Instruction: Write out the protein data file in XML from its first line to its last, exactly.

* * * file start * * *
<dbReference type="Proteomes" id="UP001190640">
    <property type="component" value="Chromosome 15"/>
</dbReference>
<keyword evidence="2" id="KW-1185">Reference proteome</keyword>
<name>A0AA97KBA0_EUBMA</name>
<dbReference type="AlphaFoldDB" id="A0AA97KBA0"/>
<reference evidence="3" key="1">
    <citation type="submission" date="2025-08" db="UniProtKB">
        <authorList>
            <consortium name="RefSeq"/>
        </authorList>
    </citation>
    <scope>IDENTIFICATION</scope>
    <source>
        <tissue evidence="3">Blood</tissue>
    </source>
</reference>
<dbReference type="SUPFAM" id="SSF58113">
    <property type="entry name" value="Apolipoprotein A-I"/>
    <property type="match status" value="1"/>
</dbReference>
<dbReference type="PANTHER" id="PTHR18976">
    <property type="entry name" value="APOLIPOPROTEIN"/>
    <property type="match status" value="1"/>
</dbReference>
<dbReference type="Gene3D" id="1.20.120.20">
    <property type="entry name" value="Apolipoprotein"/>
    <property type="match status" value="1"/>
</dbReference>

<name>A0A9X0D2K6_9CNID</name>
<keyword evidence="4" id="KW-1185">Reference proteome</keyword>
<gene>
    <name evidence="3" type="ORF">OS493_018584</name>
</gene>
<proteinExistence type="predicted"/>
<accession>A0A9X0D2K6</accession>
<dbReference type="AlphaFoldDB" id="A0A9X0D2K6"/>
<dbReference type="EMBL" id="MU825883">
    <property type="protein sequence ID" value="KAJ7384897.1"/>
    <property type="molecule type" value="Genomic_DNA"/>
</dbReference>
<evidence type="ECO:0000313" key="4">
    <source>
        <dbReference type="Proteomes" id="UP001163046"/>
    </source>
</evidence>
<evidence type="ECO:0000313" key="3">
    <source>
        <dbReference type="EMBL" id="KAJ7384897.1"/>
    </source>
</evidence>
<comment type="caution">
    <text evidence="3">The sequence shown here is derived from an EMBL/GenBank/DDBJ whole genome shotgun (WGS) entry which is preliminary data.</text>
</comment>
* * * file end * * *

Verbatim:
<dbReference type="Proteomes" id="UP001190640">
    <property type="component" value="Chromosome 15"/>
</dbReference>
<keyword evidence="2" id="KW-1185">Reference proteome</keyword>
<name>A0AA97KBA0_EUBMA</name>
<dbReference type="AlphaFoldDB" id="A0AA97KBA0"/>
<reference evidence="3" key="1">
    <citation type="submission" date="2025-08" db="UniProtKB">
        <authorList>
            <consortium name="RefSeq"/>
        </authorList>
    </citation>
    <scope>IDENTIFICATION</scope>
    <source>
        <tissue evidence="3">Blood</tissue>
    </source>
</reference>
<dbReference type="SUPFAM" id="SSF58113">
    <property type="entry name" value="Apolipoprotein A-I"/>
    <property type="match status" value="1"/>
</dbReference>
<dbReference type="PANTHER" id="PTHR18976">
    <property type="entry name" value="APOLIPOPROTEIN"/>
    <property type="match status" value="1"/>
</dbReference>
<dbReference type="Gene3D" id="1.20.120.20">
    <property type="entry name" value="Apolipoprotein"/>
    <property type="match status" value="1"/>
</dbReference>

<name>A0A9X0D2K6_9CNID</name>
<keyword evidence="4" id="KW-1185">Reference proteome</keyword>
<gene>
    <name evidence="3" type="ORF">OS493_018584</name>
</gene>
<proteinExistence type="predicted"/>
<accession>A0A9X0D2K6</accession>
<dbReference type="AlphaFoldDB" id="A0A9X0D2K6"/>
<dbReference type="EMBL" id="MU825883">
    <property type="protein sequence ID" value="KAJ7384897.1"/>
    <property type="molecule type" value="Genomic_DNA"/>
</dbReference>
<evidence type="ECO:0000313" key="4">
    <source>
        <dbReference type="Proteomes" id="UP001163046"/>
    </source>
</evidence>
<evidence type="ECO:0000313" key="3">
    <source>
        <dbReference type="EMBL" id="KAJ7384897.1"/>
    </source>
</evidence>
<comment type="caution">
    <text evidence="3">The sequence shown here is derived from an EMBL/GenBank/DDBJ whole genome shotgun (WGS) entry which is preliminary data.</text>
</comment>